Friday, November 11
Seminar: The position of woman in traditional China
Richard Guisso retired in 2010 from 30 years of teaching in the Department of East Asian Studies, University of Toronto, including two terms as chair. He has written the defining biography of China’s only woman emperor.
Friday, November 18, 2011: Chinese society and state: on a collision course?
Victor FalkenheimFor the past decade or more, China’s leaders have assigned top priority to maintaining public order and creating a “harmonious society.” Yet, while the leaders celebrate decades of rapid growth, new inequalities threaten political stability. China faces many issues: rising tensions between farmers and local governments, laid-off workers calling for assistance, legions of migrant farmers asking for equal treatment, and even grievances from the new middle class. A newly pluralistic society is a problem for a party-state regime seeking to remain in power.
Saturday, November 19
Seminar: China—the search for a harmonious society
Victor C. Falkenheim is professor emeritus of political science and East Asian studies, University of Toronto His research interests and publications centre on local politics and political reform in China.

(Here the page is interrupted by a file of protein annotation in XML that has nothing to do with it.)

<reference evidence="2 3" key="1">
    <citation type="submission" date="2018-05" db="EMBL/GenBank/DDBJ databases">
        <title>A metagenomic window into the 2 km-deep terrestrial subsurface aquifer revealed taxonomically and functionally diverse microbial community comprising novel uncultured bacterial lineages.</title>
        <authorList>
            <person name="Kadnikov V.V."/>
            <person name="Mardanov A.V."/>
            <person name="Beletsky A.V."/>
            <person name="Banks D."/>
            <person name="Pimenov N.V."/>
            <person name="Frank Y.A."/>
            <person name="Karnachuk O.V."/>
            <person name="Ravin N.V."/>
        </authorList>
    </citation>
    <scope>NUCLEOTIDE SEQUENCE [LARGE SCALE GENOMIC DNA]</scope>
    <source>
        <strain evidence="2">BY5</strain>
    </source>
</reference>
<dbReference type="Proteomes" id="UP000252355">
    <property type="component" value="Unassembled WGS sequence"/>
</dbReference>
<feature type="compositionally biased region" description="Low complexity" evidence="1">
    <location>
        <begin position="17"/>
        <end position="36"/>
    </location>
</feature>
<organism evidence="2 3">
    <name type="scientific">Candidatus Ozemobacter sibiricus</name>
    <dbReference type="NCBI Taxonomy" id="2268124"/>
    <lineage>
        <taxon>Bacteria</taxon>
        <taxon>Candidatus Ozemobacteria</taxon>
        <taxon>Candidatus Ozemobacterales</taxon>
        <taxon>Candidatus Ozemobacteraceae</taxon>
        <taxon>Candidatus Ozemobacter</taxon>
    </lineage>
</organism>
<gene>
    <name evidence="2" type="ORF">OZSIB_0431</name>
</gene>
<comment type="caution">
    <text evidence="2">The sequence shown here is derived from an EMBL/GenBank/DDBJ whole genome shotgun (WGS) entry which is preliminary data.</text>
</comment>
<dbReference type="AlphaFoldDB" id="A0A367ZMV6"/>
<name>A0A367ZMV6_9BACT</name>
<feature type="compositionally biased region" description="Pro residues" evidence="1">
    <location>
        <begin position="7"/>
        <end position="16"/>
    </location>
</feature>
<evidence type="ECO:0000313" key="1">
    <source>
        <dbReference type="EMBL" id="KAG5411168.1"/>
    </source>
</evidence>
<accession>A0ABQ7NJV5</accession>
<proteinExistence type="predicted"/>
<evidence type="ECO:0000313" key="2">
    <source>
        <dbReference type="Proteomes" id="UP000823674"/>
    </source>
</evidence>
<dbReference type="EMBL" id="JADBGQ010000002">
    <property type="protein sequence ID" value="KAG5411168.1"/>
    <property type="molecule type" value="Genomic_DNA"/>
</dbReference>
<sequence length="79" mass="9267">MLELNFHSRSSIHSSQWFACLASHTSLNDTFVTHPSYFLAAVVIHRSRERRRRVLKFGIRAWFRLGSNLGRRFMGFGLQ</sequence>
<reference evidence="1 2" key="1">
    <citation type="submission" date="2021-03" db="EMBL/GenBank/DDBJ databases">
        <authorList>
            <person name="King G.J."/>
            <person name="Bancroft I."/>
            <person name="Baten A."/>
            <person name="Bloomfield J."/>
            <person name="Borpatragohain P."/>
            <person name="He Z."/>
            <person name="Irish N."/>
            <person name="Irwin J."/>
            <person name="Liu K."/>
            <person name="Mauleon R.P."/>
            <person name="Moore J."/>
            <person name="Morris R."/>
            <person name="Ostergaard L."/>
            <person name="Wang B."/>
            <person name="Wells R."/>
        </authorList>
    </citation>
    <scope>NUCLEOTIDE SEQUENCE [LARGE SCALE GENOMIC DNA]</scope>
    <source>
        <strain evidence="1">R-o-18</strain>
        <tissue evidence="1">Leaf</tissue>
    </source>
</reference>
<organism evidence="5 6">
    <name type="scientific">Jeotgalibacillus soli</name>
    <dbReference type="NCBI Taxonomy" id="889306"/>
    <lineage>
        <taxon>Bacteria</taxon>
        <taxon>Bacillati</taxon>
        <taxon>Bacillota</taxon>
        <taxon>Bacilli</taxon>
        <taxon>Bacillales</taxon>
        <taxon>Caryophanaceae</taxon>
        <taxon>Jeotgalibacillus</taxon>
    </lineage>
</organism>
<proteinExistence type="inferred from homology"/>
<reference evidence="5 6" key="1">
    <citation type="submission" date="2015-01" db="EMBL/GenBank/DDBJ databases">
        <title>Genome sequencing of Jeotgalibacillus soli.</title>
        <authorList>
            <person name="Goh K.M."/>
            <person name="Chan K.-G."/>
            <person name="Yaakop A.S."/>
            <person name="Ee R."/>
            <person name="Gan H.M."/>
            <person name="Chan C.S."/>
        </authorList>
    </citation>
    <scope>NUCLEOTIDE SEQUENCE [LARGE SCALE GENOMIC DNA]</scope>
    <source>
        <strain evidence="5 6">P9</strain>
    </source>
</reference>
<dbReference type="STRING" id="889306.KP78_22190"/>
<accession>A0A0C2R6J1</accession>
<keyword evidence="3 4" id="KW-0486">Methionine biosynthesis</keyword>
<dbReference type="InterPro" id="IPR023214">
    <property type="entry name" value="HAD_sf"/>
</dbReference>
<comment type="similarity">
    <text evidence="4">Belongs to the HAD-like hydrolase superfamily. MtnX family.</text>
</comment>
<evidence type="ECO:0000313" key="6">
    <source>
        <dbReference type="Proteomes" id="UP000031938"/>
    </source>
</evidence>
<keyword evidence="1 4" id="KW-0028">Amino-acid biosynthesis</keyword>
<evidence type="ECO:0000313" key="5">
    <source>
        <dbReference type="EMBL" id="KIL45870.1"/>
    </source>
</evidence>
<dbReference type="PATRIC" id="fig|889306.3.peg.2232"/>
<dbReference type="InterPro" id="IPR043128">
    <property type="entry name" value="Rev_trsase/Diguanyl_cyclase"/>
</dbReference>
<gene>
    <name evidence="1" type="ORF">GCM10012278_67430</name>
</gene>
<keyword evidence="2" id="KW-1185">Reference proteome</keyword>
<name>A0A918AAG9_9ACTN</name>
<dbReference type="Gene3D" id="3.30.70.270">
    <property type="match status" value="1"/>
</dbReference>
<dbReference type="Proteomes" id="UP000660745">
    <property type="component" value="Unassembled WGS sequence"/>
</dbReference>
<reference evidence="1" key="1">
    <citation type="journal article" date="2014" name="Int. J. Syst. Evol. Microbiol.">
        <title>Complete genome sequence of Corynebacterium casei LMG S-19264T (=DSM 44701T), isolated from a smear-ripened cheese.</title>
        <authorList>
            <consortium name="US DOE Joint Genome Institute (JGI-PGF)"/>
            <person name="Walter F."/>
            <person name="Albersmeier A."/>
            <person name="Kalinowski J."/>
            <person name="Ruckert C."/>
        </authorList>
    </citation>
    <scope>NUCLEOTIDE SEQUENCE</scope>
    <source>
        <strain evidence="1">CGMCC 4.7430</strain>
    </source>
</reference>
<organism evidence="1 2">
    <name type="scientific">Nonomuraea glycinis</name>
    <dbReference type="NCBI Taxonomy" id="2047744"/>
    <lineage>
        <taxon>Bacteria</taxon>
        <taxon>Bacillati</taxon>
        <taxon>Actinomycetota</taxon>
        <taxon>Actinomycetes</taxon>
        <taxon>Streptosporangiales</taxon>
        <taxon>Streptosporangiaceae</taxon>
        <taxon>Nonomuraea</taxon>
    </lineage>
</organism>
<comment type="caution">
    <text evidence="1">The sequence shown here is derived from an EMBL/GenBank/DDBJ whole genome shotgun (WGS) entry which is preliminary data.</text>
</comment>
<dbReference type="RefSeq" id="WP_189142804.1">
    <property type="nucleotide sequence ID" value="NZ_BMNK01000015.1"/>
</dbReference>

Thursday, November 24, 2011: China's long global context
Timothy BrookChina's current global presence is part of a long history in which China was dominant in the world. In the seventeenth century, Chinese demand for silver and the superiority of its manufacturing and transport sectors drew China, Europe, Southeast Asia, and the Americas into an extensive trading network that laid the foundations for the modern global economy. The lecture will range from the porcelain kilns of Jingdezhen, to the silver mines of Peru, and the upstairs studio in Delft where Johannes Vermeer painted his exquisite masterpieces.
Friday, November 25
Seminar: How a China historian looks at Vermeer
Timothy Brook teaches Chinese history at the University of British Columbia and holds the Republic of China Chair at UBC’s Institute of Asian Research. His eight books include Vermeer’s Hat: The Seventeenth Century and the Dawn of the Global Age (2008).
Note, Date Change: Wednesday, November 30, 2011: China's ongoing economic transformation
Loren BrandtThree decades ago, China ranked among the world's poorest countries, with more than half of its people living in severe poverty. Today the Chinese economy is one of the world's most dynamic and soon to be the largest. This talk will explore how China got there; the economic and political reforms underlying its success; and some of the serious challenges – demographic, economic, environmental and political – that China now faces as it tries to sustain growth.
Loren Brandt is professor of economics, specializing in the Chinese economy, at the University of Toronto, and is a research fellow at the Institute for the Study of Labor in Bonn, Germany. He was co-editor and contributor to China’s Great Economic Transformation (2008), and an area editor for the five-volume Encyclopedia of Economic History (2003).
Friday, December 2, 11:00 am
Optional event: Join us for a guided tour of the Royal Ontario Museum’s collection of Chinese art and artifacts.